The diamond and emerald spectacles were supposed to ward off evil and help the wearer reach enlightenment
An auction in London later this month will sell a pair of rare diamond and emerald spectacles from an unknown Indian princely treasury.
The lenses were fitted in the Mughal-era frames around 1890, according to auction firm Sotheby's.
The eyeglasses will be auctioned for £1.5m-2.5m ($2m-$3.4m) each, said the auction house.
They will be shown for the first time in Hong Kong and London in October, ahead of the sale, reports the BBC.
The technical ability of the cutter and the genius of craftsmanship, as well as the vision of a patron who chose to construct two pairs of eyeglasses unlike anything ever seen before, are all intertwined in these extraordinary curiosities, said Edward Gibbs, chairman of Sotheby's for Middle East and India.
The Mughals, a dynasty that controlled the subcontinent in the 16th and 17th centuries and was noted for its rich artistic and architectural achievements, may have commissioned these spectacles.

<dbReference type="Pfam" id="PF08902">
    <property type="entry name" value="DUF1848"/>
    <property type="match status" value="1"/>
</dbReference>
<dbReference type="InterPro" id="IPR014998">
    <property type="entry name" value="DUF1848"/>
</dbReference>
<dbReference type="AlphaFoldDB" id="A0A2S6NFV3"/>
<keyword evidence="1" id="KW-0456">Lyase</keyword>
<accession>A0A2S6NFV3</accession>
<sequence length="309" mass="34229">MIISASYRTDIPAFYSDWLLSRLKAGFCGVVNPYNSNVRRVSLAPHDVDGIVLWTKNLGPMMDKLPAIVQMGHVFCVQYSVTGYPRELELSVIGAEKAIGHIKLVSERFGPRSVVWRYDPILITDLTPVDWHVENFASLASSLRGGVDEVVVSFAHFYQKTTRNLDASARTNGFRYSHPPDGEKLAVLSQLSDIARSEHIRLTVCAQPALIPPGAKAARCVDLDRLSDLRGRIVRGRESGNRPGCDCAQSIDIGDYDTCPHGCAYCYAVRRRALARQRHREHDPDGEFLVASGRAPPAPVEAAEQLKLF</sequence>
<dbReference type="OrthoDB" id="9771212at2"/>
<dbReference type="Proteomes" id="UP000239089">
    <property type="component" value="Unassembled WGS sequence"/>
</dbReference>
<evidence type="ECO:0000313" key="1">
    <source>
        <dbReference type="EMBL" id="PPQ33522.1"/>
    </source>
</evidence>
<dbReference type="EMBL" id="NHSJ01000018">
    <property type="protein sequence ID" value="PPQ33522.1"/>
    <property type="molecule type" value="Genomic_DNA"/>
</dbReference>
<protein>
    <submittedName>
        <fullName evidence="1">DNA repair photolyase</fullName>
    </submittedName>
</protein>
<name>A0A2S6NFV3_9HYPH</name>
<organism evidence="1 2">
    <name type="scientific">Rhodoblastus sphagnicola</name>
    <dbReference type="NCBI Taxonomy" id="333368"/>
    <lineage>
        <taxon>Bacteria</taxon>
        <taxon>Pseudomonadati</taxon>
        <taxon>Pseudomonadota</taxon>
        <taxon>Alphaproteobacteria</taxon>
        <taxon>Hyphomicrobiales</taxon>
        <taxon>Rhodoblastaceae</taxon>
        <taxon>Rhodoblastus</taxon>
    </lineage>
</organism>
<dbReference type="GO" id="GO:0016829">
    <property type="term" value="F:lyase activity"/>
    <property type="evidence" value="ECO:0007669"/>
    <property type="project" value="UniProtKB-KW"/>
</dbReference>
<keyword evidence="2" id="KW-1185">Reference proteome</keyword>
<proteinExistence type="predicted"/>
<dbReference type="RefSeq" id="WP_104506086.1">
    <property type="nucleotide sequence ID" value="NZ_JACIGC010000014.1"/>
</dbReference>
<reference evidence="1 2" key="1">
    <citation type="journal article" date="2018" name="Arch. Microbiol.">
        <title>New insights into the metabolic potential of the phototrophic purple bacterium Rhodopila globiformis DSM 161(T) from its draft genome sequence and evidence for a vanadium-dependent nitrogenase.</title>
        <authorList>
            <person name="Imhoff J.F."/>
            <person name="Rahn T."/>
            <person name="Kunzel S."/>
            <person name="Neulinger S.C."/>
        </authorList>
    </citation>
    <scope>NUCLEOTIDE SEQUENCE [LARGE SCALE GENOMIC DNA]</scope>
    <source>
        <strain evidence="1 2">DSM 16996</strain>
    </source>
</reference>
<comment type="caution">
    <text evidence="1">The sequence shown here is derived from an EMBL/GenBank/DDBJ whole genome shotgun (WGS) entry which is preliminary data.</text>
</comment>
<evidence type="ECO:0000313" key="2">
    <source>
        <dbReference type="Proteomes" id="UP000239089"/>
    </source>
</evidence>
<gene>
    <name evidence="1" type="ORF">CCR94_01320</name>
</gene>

A diamond and an emerald were molded into the two spectacles, according to a statement from Sotheby's.
The grade and purity of the jewels are exceptional, and stones of this size would undoubtedly have been the reserve of an emperor, the report added.
The diamond lenses, which were cut as a pair from a single natural diamond, are believed to have come from the Golconda mines in southern India. A single natural Colombian emerald was used to create the teardrop-shaped emeralds.
While regular lenses help vision, these filters were aids for spiritual enlightenment, with diamonds thought to illuminate and emeralds thought to have supernatural powers to heal and ward off evil, according to Sotheby's.
The "most renowned evocation" of such glasses in history and mythology, according to the auction house, can be found in Pliny the Elder's "Natural History," in which the ancient Roman Emperor Nero watches gladiatorial games through the surface of a precious green stone.
Nero's tutor, Seneca, was an expert in light refraction, mirrors, and optics, and those were supposed to be the first-ever spectacles, said the statement.